What Are 'Anti-Deficiency' Laws?
Some states have anti-deficiency laws as a form of relief from some aspects of foreclosure. These state laws protect borrowers by stopping creditors from going after them. Mortgage debts with anti-deficiency protection include:
Anti-deficiency home loans prohibit lenders from suing their borrowers for the difference between the mortgage balance and foreclosure sale price.
Example Anti-Deficiency Scenarios
California has anti-deficiency laws. Suppose a home in California gets sold through a trustee's sale in a non-judicial foreclosure. The original home price was $500,000, which was entirely borrowed. But the home only sells for $300,000 after the bank forecloses. A mortgage lender can't sue the homeowner for the $200,000 difference. This is true even though the property's fair market value was insufficient to pay off the total amount of the $500,000 mortgage.
Similarly, a primary home is secured by a deed of trust or purchase money loan. Arizona's anti-deficiency statute may protect it. Arizona's anti-deficiency law applies to homes on less than 2.5 acres of land. Arizona law also requires the house to be a single one-family or single two-family dwelling.
In general, anti-deficiency state laws only apply to a borrower's primary house, not second homes or vacation property. Anti-deficiency laws typically do not protect second mortgages or home equity lines of credit. Also, there is no protection when the property isn't used as the purchaser's primary residence.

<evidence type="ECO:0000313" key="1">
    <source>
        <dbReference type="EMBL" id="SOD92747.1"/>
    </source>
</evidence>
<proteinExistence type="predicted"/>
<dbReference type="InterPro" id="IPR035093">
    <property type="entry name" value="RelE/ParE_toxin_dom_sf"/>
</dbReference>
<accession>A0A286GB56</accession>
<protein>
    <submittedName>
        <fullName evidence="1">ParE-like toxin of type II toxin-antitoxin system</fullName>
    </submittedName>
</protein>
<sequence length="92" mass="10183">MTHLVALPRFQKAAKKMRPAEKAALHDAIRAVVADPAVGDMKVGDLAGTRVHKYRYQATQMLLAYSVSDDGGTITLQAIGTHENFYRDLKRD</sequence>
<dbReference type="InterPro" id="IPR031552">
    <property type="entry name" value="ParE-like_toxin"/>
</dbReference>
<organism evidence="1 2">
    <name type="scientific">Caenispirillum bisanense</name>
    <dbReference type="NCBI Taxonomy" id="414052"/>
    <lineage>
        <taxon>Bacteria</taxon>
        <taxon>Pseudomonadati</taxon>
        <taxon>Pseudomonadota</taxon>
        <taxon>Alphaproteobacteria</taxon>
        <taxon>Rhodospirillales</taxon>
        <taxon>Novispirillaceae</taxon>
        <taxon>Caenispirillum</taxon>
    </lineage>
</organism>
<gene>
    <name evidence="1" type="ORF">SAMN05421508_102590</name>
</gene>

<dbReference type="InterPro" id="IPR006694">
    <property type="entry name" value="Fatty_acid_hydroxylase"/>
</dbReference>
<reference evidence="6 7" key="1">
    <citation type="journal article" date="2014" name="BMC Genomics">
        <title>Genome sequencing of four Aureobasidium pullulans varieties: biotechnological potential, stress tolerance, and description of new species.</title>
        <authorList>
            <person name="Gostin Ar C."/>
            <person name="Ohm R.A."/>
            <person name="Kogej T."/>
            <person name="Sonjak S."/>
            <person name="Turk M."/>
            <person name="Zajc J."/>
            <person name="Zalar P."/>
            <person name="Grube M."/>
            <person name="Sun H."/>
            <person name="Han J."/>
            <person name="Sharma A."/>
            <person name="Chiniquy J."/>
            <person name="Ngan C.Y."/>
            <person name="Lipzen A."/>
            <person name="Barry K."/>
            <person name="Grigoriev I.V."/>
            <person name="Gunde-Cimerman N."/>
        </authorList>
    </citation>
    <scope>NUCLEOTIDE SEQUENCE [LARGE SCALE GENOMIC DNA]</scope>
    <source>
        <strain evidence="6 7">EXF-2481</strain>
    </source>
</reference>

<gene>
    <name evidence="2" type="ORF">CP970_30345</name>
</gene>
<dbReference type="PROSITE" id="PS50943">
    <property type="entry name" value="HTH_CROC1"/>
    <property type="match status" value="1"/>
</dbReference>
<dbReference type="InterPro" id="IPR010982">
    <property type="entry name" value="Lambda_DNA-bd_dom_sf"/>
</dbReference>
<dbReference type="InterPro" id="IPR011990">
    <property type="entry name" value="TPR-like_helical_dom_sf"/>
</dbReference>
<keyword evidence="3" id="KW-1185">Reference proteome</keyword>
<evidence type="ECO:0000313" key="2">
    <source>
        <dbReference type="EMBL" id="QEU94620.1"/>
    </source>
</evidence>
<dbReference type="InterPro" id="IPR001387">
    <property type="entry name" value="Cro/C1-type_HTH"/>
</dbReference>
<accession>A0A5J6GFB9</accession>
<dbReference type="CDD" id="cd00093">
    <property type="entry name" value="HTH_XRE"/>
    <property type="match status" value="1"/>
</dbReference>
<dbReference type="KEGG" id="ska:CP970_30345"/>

How Anti-Deficiency Laws Work
In a typical foreclosure, if the purchaser fails to make the mortgage payment, then:
- The property gets foreclosed and
- The lender takes the title through a legal procedure
The property then gets sold to pay the mortgage. But a deficiency between the sale price and the outstanding balance of the mortgage may exist. Many states that allow deficiency lawsuits base the deficiency on the house's fair market value, not the selling price. Suppose a home sold for $300,000 at foreclosure but an appraiser valued it at $400,000. If a borrower still owes $500,000, they can only get sued for $100,000.
Under anti-deficiency laws, a lender can only recover the property and the proceeds of a later sale. In other words, the borrower does not pay any deficit between the sale proceeds and the outstanding loan balance. This allows the borrower to walk away from a property without owing a deficiency judgment.
A bankruptcy filing will typically wipe out such debts in states where deficiency claims are allowed. In such states, a borrower may also successfully defend against the claim if the lender fails to bid a fair market price at foreclosure.
Contact a Foreclosure Attorney
Keep in mind that every person's situation is different. Some borrowers may be listed as guarantors on promissory notes, incurring personal liability. Others might be exempt under nonrecourse laws. Understanding these distinctions can be confusing.
Speak with a real estate foreclosure attorney for information specific to your state. They can give you legal advice to help you take advantage of anti-deficiency laws. A lawyer can also help you explore other options to delay or prevent foreclosure.
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